MANILA, Philippines – During his first speech before Department of Environment and Natural Resources (DENR) officials, Environment Secretary Roy Cimatu admitted his entry to the department is challenging, given the events that led to his appointment.
“Coming as it does right after the very heated confirmation debates involving Secretary Gina Lopez, a very passionate and ardent advocate of environmental protection – I wish I can approximate only 50% of your passion, Secretary – makes my entry even more challenging,” he said on Wednesday, May 10, during his welcome ceremony at the DENR Central Office.
But if employees had it their way, they want him to continue his predecessor’s advocacies.
“Grabe naging destruction sa kalikasan, so full support kami sa ganoon talaga. Hopefully ‘yung bagong appointee, sana maipagpatuloy niya adbokasiya na nasimulan,” Gerson Taoingan, president of Kalipunan ng mga Kawani sa Kagawaran ng Kalikasan (K4), told Rappler in a phone interview.
(The environmental destruction is too much, so we fully support environmental protection. Hopefully the new appointee will continue the advocacies that were started.)
K4 is the group that represents all DENR employees’ unions in the country. During the hearings at the Commission on Appointments, K4 came out with a resolution supporting Lopez’s confirmation as environment secretary despite having issues with her “management style.”
“‘Yun ‘yung tingin ko na naging negative na pagtingin kay Secretary Lopez – ‘yung nag-appoint na ‘di naman eligible,” Taoingan explained, referring to Lopez’s decision to “give the PENRO (Provincial Environment and Natural Resources Officer) position to an outsider.”
(That, I think, is the cause of the negative reactions to Secretary Lopez – her appointment of those who are not eligible.)
With Cimatu now at the helm of the DENR, Taoingan said they’re throwing their support behind him.
“Welcome naman [kahit] sinong mapili. As union, obligado [kaming] suportahan sino man ang i-appoint na secretary. [Sana] maipagpatuloy ‘yung nasimulan ni Secretary Lopez,” Taoingan added.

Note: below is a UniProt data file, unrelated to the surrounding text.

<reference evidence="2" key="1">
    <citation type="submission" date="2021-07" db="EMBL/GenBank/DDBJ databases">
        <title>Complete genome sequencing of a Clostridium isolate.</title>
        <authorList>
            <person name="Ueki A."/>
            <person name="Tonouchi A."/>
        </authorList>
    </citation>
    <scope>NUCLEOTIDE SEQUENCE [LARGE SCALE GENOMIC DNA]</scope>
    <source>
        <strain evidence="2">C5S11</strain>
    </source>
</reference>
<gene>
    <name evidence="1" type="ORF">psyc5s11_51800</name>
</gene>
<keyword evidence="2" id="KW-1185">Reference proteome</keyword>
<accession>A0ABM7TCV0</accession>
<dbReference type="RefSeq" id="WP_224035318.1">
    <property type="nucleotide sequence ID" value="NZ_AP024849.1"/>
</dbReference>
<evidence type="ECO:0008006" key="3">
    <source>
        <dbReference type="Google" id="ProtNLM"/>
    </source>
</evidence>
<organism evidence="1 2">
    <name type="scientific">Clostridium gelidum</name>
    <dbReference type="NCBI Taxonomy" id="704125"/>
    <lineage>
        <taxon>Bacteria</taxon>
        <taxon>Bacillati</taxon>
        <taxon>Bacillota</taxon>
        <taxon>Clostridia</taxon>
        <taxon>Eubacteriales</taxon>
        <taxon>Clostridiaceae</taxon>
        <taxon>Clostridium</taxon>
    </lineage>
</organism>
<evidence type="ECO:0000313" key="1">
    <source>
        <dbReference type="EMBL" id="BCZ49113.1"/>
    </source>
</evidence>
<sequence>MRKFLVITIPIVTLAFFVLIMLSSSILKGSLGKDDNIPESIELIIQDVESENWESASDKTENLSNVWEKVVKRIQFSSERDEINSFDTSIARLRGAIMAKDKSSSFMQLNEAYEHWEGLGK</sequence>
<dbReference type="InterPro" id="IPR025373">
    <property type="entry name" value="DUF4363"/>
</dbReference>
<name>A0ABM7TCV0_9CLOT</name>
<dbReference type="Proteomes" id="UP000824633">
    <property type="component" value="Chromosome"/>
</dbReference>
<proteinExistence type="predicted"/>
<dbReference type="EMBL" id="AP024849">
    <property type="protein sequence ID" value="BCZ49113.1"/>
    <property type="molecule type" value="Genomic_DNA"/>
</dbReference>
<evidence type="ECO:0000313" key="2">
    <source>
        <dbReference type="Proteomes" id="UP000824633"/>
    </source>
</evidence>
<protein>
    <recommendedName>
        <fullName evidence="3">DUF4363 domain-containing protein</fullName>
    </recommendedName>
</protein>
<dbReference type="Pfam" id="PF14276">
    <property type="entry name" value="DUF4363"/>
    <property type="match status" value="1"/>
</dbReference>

(We welcome any appointee. As members of the union, we are obligated to support whoever is appointed as secretary. We hope the appointee will continue what Secretary Lopez has started.)
During her 10 months with the DENR, Lopez made several controversial orders, including the closure and suspension of mining operations, the cancellation of mineral production sharing agreements, and the banning of “prospective” open-pit mines in the country.
Before she left the department, Lopez offered to continue helping Cimatu, but as a member of the private sector.
‘No drastic changes’
For Environment Undersecretary Maria Paz Luna, Lopez’s “fearlessness in implementing and enforcing rules and regulations needs to continue.”
“With the new Secretary as part of the military establishment, [a] retired general, I’m hoping that there would be structure to that kind of a direction. Anyway, those are directions that government in general should take – transparency, accountability, [and] public participation,” Luna, undersecretary for legal affairs, told Rappler.
She added: “It doesn’t need to be said that those are the government’s functions. And social justice, of course – equitable access to resources, democratized access to government which dispenses access to resources.”
Luna, who joined the DENR in July 2016 upon the invitation of Lopez, said her stay at the department will depend “on the new secretary’s vision and directions.” She said she has yet to “weigh her options.”
Another undersecretary, Marlo Mendoza, believes the DENR is already used to “frequent changes in leadership.”
“I think the organization is used to that. It’s not something new. I think the organization can easily adapt,” he said.
The undersecretary for field operations, who had been invited by Lopez as well, also served at the DENR from 2009 to 2012.
He said he’s keeping an open mind now that the DENR has a new secretary, but he does not expect drastic changes within the organization.
“You have the people here to work with, and you have an institutional memory. The systems are already in place, although whenever there’s a new leader, of course they have different styles, they have different priorities,” Mendoza told Rappler.
He added: “Normally any new leader starts with the existing policy framework, although the overarching policy framework that guides us is the Philippine Development Plan (PDP). The PDP, meanwhile, is aligned with the direction of the President.”
Mendoza said he is “here to support whoever is there” and that he will stay “if I’m needed.” – Rappler.com